|Medina Humed Ahmed (centre), 10, lines up with other girls to enter the Galifega Alternative Basic Education Primary School in Afar Region, Ethiopia.|
By Indrias Getachew
ADDIS ABABA, Ethiopia, 19 June 2006 – Ten-year-old Medina Humed Ahmed opens up about her dreams for the future.
“I want to drive one of those land cruisers, and I also want to fly airplanes,” she declares, pointing up at the cloudless sky above the desert of Ethiopia’s Afar Region. Her words generate a loud round of applause from her family.
In contrast to the confidence she now has, just two months ago Medina wasn’t sure if she would have much of a future. Back then, she spent most of her time helping her mother with household chores. Her contact with the outside world was limited to fetching water, looking for firewood, and taking the family’s sheep and goats in search of pasture.
But now, Medina goes to school – an opportunity provided to her and other pastoral children like her by the Alternative Basic Education (ABE) strategy, which is being implemented by the Afar Region Education Bureau with UNICEF support.
Children of pastoralists
Afar Region, where Medina lives with her family, has a population of more than 1 million, and is one of the poorest regions of Ethiopia. Infrastructure here is minimal, and an estimated 90 per cent of school-age children are not in school, far worse than the already poor national average of 43 per cent.
|Medina collects water from a pool left by a recent flooding. Like all pastoral children, Medina started to help with the household chores at a very young age.|
Most Afar tribesmen are pastoralists, their lives bound to the fate of their herds of cattle, sheep, goats and camels that they raise in one of the most forbidding environments on the planet.
Children play a critical role in the nomadic lifestyle. Boys as young as eight start to herd their family’s sheep and goats while girls help with household chores. Medina was just one of the many pastoral children who were deprived of a chance to realize their right to an education.
Both school and family responsibilities
The ABE system responds to the urgent need for an education that suits the special needs and constraints of pastoral life. It provides flexible school hours, allowing pastoral children fulfil their household responsibilities while still finding time for school. The teachers are familiar with the community, and understand the pastoral lifestyle.
“Teaching is a profession held in high esteem by the Afar people,” says 20-year-old ABE facilitator Mohammed Adam Mohammed. “What can be greater than to bring enlightenment to one’s people? I live with the community, sleep with them and eat with them. If they have to move from this place then I will move with them too.”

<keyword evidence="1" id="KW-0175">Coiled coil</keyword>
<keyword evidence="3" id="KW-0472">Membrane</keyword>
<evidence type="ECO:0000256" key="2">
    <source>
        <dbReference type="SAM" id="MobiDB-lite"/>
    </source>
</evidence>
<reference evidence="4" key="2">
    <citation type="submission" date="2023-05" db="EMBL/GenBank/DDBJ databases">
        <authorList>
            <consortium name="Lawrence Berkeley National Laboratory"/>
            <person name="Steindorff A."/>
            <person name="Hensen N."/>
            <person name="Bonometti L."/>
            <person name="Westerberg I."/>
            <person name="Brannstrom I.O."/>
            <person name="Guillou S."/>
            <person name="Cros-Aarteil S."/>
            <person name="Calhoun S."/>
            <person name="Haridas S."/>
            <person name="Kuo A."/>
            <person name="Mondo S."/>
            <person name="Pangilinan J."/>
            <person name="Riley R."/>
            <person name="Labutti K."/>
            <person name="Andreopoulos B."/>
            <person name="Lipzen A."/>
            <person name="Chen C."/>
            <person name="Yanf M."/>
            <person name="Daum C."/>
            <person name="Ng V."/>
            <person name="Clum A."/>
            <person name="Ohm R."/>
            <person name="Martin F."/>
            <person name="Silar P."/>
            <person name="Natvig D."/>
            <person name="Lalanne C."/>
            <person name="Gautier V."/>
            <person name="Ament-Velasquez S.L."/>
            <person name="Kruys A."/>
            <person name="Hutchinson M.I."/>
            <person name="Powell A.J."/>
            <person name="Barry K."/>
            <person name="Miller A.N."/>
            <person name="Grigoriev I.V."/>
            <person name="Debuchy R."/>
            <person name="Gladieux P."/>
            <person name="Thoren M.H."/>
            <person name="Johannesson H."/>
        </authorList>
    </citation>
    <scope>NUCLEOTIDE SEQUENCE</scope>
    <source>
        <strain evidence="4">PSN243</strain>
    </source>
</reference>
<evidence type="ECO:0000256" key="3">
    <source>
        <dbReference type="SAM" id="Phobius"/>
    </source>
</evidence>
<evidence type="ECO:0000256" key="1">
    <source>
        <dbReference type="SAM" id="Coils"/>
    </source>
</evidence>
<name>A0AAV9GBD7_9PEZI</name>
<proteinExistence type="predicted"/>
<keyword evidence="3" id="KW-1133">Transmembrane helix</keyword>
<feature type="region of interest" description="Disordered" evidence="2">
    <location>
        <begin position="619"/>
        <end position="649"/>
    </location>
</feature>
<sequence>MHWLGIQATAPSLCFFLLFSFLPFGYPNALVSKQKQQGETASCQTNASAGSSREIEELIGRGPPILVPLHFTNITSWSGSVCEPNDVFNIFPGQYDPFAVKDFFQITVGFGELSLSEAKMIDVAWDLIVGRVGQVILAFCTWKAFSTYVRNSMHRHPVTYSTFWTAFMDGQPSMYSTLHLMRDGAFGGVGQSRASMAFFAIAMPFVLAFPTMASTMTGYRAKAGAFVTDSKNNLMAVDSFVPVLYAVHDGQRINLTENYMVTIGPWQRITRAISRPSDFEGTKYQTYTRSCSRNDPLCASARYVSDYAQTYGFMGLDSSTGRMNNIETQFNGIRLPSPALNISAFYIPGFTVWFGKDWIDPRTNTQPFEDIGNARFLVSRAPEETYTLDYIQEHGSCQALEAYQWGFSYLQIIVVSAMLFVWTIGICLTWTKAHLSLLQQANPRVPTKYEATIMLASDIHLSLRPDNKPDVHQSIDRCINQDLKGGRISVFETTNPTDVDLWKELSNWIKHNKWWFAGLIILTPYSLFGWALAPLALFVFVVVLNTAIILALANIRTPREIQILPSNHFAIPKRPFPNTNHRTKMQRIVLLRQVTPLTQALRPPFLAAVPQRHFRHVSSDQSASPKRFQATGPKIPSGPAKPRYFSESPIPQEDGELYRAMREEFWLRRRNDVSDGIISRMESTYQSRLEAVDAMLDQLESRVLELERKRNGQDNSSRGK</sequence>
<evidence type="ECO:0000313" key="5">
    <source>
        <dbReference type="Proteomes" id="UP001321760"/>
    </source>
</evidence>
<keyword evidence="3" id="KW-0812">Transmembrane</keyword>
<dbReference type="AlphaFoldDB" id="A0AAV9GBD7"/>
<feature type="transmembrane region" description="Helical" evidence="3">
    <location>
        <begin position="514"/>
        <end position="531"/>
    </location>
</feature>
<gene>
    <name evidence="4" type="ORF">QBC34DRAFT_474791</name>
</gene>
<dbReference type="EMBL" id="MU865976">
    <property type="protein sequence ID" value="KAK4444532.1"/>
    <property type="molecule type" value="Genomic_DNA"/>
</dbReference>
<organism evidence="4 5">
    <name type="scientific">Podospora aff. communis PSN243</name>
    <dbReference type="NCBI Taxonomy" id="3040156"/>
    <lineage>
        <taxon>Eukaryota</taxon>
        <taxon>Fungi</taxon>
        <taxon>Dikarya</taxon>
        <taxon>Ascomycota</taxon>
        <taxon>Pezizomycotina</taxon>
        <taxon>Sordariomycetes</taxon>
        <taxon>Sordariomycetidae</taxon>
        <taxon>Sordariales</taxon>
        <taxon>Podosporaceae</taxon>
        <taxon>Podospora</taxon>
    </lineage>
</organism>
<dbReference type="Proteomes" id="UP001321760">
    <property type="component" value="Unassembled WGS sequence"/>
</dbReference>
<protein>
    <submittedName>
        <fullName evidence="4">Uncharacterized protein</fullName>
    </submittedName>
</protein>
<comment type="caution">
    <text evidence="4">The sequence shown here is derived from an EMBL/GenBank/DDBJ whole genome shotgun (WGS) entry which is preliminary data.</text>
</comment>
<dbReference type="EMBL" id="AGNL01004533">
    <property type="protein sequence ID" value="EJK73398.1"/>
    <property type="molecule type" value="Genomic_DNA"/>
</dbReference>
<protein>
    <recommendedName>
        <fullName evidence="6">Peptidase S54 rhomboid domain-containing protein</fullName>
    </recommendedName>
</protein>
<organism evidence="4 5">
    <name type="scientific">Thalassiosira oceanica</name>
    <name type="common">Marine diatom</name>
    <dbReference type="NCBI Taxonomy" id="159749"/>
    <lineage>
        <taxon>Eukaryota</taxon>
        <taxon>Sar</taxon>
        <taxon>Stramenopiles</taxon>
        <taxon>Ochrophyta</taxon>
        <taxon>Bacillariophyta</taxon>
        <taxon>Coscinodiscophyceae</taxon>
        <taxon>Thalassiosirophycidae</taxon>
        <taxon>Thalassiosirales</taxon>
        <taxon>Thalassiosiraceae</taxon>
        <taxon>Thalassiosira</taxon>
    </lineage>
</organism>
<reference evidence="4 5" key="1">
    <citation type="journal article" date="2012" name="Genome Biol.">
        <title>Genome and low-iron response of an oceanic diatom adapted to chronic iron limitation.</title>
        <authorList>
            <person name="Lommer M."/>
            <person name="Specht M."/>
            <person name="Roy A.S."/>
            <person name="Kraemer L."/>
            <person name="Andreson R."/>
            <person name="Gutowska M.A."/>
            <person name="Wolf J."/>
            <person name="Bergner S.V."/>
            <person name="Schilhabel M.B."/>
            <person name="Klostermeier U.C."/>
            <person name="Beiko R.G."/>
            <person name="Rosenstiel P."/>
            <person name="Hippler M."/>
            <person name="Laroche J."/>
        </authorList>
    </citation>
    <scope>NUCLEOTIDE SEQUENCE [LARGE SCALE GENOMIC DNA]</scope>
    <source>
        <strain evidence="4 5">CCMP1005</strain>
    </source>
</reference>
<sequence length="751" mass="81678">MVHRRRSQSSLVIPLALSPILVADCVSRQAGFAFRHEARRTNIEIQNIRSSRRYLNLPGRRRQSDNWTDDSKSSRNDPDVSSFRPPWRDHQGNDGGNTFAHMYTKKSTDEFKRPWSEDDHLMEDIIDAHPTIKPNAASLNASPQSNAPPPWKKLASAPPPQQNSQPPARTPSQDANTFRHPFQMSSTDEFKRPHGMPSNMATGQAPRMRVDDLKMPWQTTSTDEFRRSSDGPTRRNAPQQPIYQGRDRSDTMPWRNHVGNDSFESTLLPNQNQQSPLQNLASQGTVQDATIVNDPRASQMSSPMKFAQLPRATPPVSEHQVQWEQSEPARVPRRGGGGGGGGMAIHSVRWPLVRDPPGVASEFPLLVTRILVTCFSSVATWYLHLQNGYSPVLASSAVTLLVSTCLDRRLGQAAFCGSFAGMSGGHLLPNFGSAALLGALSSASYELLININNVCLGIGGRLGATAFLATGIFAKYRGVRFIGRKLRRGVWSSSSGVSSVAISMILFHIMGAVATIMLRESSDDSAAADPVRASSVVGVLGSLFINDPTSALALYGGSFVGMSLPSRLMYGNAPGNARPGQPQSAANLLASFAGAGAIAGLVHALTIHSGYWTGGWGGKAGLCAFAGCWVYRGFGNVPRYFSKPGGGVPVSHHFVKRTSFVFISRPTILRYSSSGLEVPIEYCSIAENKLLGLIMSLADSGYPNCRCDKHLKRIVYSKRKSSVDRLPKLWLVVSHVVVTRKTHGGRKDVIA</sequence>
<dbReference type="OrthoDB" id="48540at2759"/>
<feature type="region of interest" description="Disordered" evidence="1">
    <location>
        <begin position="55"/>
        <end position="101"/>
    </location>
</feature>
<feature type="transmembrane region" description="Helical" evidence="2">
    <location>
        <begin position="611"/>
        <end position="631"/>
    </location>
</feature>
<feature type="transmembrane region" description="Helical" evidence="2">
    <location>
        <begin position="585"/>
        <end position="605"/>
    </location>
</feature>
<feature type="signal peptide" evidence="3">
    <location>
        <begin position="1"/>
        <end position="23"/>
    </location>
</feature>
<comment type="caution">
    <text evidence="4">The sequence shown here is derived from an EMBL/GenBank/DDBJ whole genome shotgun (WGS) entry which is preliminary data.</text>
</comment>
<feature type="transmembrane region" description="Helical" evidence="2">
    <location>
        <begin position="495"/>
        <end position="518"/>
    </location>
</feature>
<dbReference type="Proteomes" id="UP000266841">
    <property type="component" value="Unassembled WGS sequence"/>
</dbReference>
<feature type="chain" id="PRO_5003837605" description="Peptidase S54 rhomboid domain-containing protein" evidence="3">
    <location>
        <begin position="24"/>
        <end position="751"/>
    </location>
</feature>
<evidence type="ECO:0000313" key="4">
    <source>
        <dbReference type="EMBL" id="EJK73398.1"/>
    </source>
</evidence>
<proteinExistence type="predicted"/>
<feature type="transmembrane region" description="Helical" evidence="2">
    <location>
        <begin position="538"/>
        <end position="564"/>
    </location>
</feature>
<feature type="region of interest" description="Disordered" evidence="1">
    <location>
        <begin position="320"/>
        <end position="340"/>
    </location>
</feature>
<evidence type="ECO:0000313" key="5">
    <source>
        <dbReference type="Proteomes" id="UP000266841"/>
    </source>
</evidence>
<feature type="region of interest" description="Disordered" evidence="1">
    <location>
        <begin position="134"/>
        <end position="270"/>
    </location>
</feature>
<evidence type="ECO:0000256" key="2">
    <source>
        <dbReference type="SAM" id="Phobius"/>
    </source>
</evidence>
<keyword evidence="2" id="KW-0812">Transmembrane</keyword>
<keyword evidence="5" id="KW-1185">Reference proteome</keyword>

These days, Medina gets up at the crack of dawn and joins her 12-year-old brother Mohammed to take their family’s sheep and goats out to pasture. They leave early in order to be back in time to collect their school books. By 8 a.m., both will be present at the school door for morning line-up and exercises along with more than 40 other students.
|Medina (far right) with her grandmother, Robi Ibrahim, and two other friends. Since she started going to a school specially designed for pastoral children, her family has adjusted their lifestyle so that her education will not be interrupted.|
Their lessons include instruction in the Afar and English languages, mathematics and environmental studies. Class times are set by the community. Some classes are taught on Saturdays, and the ABE school year is sometimes longer than regular school year, in order to make sure that children have time both to attend school and to help with family chores.
Staying with the children
“Alternative Basic Education is enabling the emergence of a new generation of educated pastoralists in Ethiopia,” said UNICEF Representative in Ethiopia Bjorn Ljungqvist. “If we are to succeed in providing primary education to all Ethiopian children, including all girls, then the systems we provide must be able to accommodate the lifestyles of the hardest to reach children.”
To bring more children into school, UNICEF is scaling up its support in Afar region. More than 150 more ABE centres will soon be built, providing education to some 7,500 children.
Where ABE schools are up and running, life is beginning to change for Afar pastoralists.
“I prefer our nomadic life because I believe that it is better for us,” says Robi Ibrahim, Medina’s grandmother. “But we have decided to stay here with the children while most of the other adults have moved away with the animals. Why should our children be left behind while others go to school?”
“Only Allah knows what Medina’s future will be but I believe getting an education will prepare her to make the most of her life,” she says.